This issue marks the conclusion of Volume 3 of the JCGD. It’s been three years now: 20 issues, some 260 pages of editorial content. I’ve probably written about 100 pages of that. Whew!
This last year has been so successful, it’s almost boring. The fourth Computer Game Developers’ Conference was held in April, and everything went swimmingly. We had 479 registrations to the conference. Here’s the growth curve for attendees:
Conf Date Attendees Growth
I 4/88 26
II 9/88 175 673%
III 5/89 308 176%
IV 4/90 479 156%
This is an impressive growth pattern, and although such rapid growth is unlikely to continue, there can be no question that the CGDC is now an industry institution. I mean, rully, dahling, everybody who’s anybody is there. If you’ve been missing the conference, perhaps you should reconsider. This is the annual event for computer game developers.
The fifth Computer Game Developers’ Conference will be held on March 9-12, Saturday through Tuesday, 1991, at the San Jose Hyatt Hotel. The conference committee solicits proposals for lectures, panels, or round tables to be delivered at the conference. The deadline for proposals is November 1, 1990. A proposal should be one page long and should outline the content of the proposed session in several paragraphs. Send proposals to:
Computer Game Developers’ Conference
5339 Prospect Road, Suite 289 - J
San Jose, CA 95129-5020
If you have questions about the proposals, you can call Nicky Robinson or Brenda Laurel. Remember, all proposals must be in our hands by November 1st to receive consideration.
The other big success of the year was our migration to GEnie. The JCGD RT opened up for business last fall. We’ve been running it for nearly a year now, and there is no question that the RT is a big success. We’ve got about 80 active users and another 80 occasional users. The discussions have rambled over the entire conceptual space of computer game design. We’ve commiserated about AB3280 (discussed in another article in this issue), argued about the role of graphics in games, parsers, endgame graphics, and the very definition of the word "game". There’s been lots of good gossip, rumors, talk with designers about their plans, feedback from customers, stories about publishers, and other illuminating material. It’s all been great good fun.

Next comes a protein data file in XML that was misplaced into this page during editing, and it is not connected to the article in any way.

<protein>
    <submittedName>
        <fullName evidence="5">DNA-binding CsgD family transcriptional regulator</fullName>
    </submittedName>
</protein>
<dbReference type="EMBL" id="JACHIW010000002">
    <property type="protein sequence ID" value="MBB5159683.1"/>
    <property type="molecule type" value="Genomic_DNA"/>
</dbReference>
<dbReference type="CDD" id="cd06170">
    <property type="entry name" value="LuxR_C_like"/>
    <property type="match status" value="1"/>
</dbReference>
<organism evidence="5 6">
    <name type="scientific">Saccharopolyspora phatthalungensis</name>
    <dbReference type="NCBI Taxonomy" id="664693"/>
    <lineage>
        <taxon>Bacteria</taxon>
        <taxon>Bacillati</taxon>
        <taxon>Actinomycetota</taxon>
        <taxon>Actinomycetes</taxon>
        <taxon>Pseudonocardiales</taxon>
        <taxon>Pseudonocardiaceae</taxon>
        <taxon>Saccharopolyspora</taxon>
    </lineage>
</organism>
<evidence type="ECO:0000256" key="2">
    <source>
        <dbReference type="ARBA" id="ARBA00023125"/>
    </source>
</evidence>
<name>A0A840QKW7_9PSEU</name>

For the most part, we’ve been a polite group. Yes, there’s been a little flaming (of course, when I do it, it’s hard-hitting, incisive analysis) but the Topic FireMen swoop down quickly when things get out of hand. The more common complaint is that some discussions drift from the issue at hand, which is itself a measure of the intellectual vigor of the participants.
If you aren’t partaking of the GEnie experience, you’re missing out on a great opportunity. I strongly urge every subscriber to get on-line NOW! In case you’ve forgotten, I have reproduced the basic instructions on pages 4 and 5.
As part of our first-year self-analysis, there are some changes coming. On October 1st, we will perform housecleaning on our free flag list. Anybody who is not a current subscriber of the Journal will have their free flag revoked. If your subscription lapses with this issue, you had better get your subscription renewal in to me now!